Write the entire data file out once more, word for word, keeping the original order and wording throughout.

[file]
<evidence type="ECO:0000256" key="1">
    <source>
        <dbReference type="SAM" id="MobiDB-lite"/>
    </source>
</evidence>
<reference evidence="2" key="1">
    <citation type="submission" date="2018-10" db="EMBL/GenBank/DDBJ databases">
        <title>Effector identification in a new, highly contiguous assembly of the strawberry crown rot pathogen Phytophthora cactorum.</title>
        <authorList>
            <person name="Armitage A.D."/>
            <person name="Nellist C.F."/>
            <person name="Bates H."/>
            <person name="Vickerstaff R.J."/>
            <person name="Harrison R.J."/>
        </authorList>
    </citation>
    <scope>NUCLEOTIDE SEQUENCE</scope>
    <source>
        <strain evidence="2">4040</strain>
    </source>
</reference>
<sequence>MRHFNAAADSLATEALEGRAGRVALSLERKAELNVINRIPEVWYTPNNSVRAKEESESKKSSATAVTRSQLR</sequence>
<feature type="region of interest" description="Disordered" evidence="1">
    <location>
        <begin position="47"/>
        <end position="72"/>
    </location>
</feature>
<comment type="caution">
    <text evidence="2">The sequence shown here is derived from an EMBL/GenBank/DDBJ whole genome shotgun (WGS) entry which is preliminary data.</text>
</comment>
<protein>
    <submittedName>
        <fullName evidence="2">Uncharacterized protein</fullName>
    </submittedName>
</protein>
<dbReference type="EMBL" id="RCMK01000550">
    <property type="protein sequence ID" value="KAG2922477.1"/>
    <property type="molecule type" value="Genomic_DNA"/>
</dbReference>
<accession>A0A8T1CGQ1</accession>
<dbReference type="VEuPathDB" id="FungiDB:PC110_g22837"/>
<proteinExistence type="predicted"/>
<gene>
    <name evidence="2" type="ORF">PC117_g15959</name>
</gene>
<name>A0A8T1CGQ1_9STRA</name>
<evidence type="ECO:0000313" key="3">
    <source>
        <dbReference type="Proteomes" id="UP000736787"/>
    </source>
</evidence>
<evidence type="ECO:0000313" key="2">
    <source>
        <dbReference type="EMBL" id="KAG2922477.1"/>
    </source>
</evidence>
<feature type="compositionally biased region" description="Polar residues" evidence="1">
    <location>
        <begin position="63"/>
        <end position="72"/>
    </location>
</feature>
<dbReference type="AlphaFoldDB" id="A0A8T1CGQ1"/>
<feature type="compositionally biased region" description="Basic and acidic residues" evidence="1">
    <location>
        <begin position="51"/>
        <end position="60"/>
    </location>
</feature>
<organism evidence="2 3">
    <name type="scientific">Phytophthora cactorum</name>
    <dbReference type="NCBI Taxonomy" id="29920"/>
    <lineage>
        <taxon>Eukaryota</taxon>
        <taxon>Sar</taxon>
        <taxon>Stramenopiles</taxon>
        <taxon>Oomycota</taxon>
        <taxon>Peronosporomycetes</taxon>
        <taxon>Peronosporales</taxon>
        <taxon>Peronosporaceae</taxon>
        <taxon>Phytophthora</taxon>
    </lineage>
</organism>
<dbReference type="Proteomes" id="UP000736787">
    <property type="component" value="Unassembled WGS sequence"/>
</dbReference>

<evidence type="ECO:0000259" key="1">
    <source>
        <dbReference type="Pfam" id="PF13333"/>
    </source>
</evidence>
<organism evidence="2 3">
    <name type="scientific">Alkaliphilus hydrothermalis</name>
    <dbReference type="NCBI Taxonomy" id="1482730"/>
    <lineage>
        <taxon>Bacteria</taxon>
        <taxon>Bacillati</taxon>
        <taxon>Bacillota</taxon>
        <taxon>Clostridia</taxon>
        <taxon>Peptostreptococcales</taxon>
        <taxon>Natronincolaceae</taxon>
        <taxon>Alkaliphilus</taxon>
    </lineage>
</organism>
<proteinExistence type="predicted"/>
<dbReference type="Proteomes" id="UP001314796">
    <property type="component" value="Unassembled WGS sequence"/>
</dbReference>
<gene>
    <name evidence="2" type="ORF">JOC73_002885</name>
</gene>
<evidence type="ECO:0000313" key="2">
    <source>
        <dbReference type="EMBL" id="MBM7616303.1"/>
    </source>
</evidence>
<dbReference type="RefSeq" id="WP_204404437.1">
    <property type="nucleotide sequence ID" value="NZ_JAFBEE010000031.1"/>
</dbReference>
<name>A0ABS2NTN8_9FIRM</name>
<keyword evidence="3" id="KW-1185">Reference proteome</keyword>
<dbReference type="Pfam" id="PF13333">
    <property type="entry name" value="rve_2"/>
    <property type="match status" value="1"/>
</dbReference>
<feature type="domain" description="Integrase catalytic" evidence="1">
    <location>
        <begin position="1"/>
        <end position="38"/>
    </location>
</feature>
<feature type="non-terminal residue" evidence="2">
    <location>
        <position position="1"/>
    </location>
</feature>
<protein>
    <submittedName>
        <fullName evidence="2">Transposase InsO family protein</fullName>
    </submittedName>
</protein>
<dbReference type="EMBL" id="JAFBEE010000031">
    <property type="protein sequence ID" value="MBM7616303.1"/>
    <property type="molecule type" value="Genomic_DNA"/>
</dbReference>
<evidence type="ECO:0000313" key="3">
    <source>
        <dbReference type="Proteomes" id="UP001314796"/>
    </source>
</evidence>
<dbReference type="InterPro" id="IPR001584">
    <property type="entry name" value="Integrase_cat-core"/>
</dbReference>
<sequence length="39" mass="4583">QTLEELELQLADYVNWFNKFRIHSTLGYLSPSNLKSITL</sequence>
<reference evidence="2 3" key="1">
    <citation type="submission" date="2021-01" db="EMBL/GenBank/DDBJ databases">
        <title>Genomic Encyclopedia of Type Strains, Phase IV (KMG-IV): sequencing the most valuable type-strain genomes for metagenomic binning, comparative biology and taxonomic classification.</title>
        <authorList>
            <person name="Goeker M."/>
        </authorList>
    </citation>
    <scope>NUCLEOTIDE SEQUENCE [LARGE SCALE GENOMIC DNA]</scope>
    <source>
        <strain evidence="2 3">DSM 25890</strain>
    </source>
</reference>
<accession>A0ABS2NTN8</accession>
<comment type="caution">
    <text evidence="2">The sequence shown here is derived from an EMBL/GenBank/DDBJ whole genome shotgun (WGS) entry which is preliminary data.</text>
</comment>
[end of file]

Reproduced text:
<evidence type="ECO:0000256" key="1">
    <source>
        <dbReference type="SAM" id="MobiDB-lite"/>
    </source>
</evidence>
<reference evidence="2" key="1">
    <citation type="submission" date="2018-10" db="EMBL/GenBank/DDBJ databases">
        <title>Effector identification in a new, highly contiguous assembly of the strawberry crown rot pathogen Phytophthora cactorum.</title>
        <authorList>
            <person name="Armitage A.D."/>
            <person name="Nellist C.F."/>
            <person name="Bates H."/>
            <person name="Vickerstaff R.J."/>
            <person name="Harrison R.J."/>
        </authorList>
    </citation>
    <scope>NUCLEOTIDE SEQUENCE</scope>
    <source>
        <strain evidence="2">4040</strain>
    </source>
</reference>
<sequence>MRHFNAAADSLATEALEGRAGRVALSLERKAELNVINRIPEVWYTPNNSVRAKEESESKKSSATAVTRSQLR</sequence>
<feature type="region of interest" description="Disordered" evidence="1">
    <location>
        <begin position="47"/>
        <end position="72"/>
    </location>
</feature>
<comment type="caution">
    <text evidence="2">The sequence shown here is derived from an EMBL/GenBank/DDBJ whole genome shotgun (WGS) entry which is preliminary data.</text>
</comment>
<protein>
    <submittedName>
        <fullName evidence="2">Uncharacterized protein</fullName>
    </submittedName>
</protein>
<dbReference type="EMBL" id="RCMK01000550">
    <property type="protein sequence ID" value="KAG2922477.1"/>
    <property type="molecule type" value="Genomic_DNA"/>
</dbReference>
<accession>A0A8T1CGQ1</accession>
<dbReference type="VEuPathDB" id="FungiDB:PC110_g22837"/>
<proteinExistence type="predicted"/>
<gene>
    <name evidence="2" type="ORF">PC117_g15959</name>
</gene>
<name>A0A8T1CGQ1_9STRA</name>
<evidence type="ECO:0000313" key="3">
    <source>
        <dbReference type="Proteomes" id="UP000736787"/>
    </source>
</evidence>
<evidence type="ECO:0000313" key="2">
    <source>
        <dbReference type="EMBL" id="KAG2922477.1"/>
    </source>
</evidence>
<feature type="compositionally biased region" description="Polar residues" evidence="1">
    <location>
        <begin position="63"/>
        <end position="72"/>
    </location>
</feature>
<dbReference type="AlphaFoldDB" id="A0A8T1CGQ1"/>
<feature type="compositionally biased region" description="Basic and acidic residues" evidence="1">
    <location>
        <begin position="51"/>
        <end position="60"/>
    </location>
</feature>
<organism evidence="2 3">
    <name type="scientific">Phytophthora cactorum</name>
    <dbReference type="NCBI Taxonomy" id="29920"/>
    <lineage>
        <taxon>Eukaryota</taxon>
        <taxon>Sar</taxon>
        <taxon>Stramenopiles</taxon>
        <taxon>Oomycota</taxon>
        <taxon>Peronosporomycetes</taxon>
        <taxon>Peronosporales</taxon>
        <taxon>Peronosporaceae</taxon>
        <taxon>Phytophthora</taxon>
    </lineage>
</organism>
<dbReference type="Proteomes" id="UP000736787">
    <property type="component" value="Unassembled WGS sequence"/>
</dbReference>

<evidence type="ECO:0000259" key="1">
    <source>
        <dbReference type="Pfam" id="PF13333"/>
    </source>
</evidence>
<organism evidence="2 3">
    <name type="scientific">Alkaliphilus hydrothermalis</name>
    <dbReference type="NCBI Taxonomy" id="1482730"/>
    <lineage>
        <taxon>Bacteria</taxon>
        <taxon>Bacillati</taxon>
        <taxon>Bacillota</taxon>
        <taxon>Clostridia</taxon>
        <taxon>Peptostreptococcales</taxon>
        <taxon>Natronincolaceae</taxon>
        <taxon>Alkaliphilus</taxon>
    </lineage>
</organism>
<proteinExistence type="predicted"/>
<dbReference type="Proteomes" id="UP001314796">
    <property type="component" value="Unassembled WGS sequence"/>
</dbReference>
<gene>
    <name evidence="2" type="ORF">JOC73_002885</name>
</gene>
<evidence type="ECO:0000313" key="2">
    <source>
        <dbReference type="EMBL" id="MBM7616303.1"/>
    </source>
</evidence>
<dbReference type="RefSeq" id="WP_204404437.1">
    <property type="nucleotide sequence ID" value="NZ_JAFBEE010000031.1"/>
</dbReference>
<name>A0ABS2NTN8_9FIRM</name>
<keyword evidence="3" id="KW-1185">Reference proteome</keyword>
<dbReference type="Pfam" id="PF13333">
    <property type="entry name" value="rve_2"/>
    <property type="match status" value="1"/>
</dbReference>
<feature type="domain" description="Integrase catalytic" evidence="1">
    <location>
        <begin position="1"/>
        <end position="38"/>
    </location>
</feature>
<feature type="non-terminal residue" evidence="2">
    <location>
        <position position="1"/>
    </location>
</feature>
<protein>
    <submittedName>
        <fullName evidence="2">Transposase InsO family protein</fullName>
    </submittedName>
</protein>
<dbReference type="EMBL" id="JAFBEE010000031">
    <property type="protein sequence ID" value="MBM7616303.1"/>
    <property type="molecule type" value="Genomic_DNA"/>
</dbReference>
<evidence type="ECO:0000313" key="3">
    <source>
        <dbReference type="Proteomes" id="UP001314796"/>
    </source>
</evidence>
<dbReference type="InterPro" id="IPR001584">
    <property type="entry name" value="Integrase_cat-core"/>
</dbReference>
<sequence length="39" mass="4583">QTLEELELQLADYVNWFNKFRIHSTLGYLSPSNLKSITL</sequence>
<reference evidence="2 3" key="1">
    <citation type="submission" date="2021-01" db="EMBL/GenBank/DDBJ databases">
        <title>Genomic Encyclopedia of Type Strains, Phase IV (KMG-IV): sequencing the most valuable type-strain genomes for metagenomic binning, comparative biology and taxonomic classification.</title>
        <authorList>
            <person name="Goeker M."/>
        </authorList>
    </citation>
    <scope>NUCLEOTIDE SEQUENCE [LARGE SCALE GENOMIC DNA]</scope>
    <source>
        <strain evidence="2 3">DSM 25890</strain>
    </source>
</reference>
<accession>A0ABS2NTN8</accession>
<comment type="caution">
    <text evidence="2">The sequence shown here is derived from an EMBL/GenBank/DDBJ whole genome shotgun (WGS) entry which is preliminary data.</text>
</comment>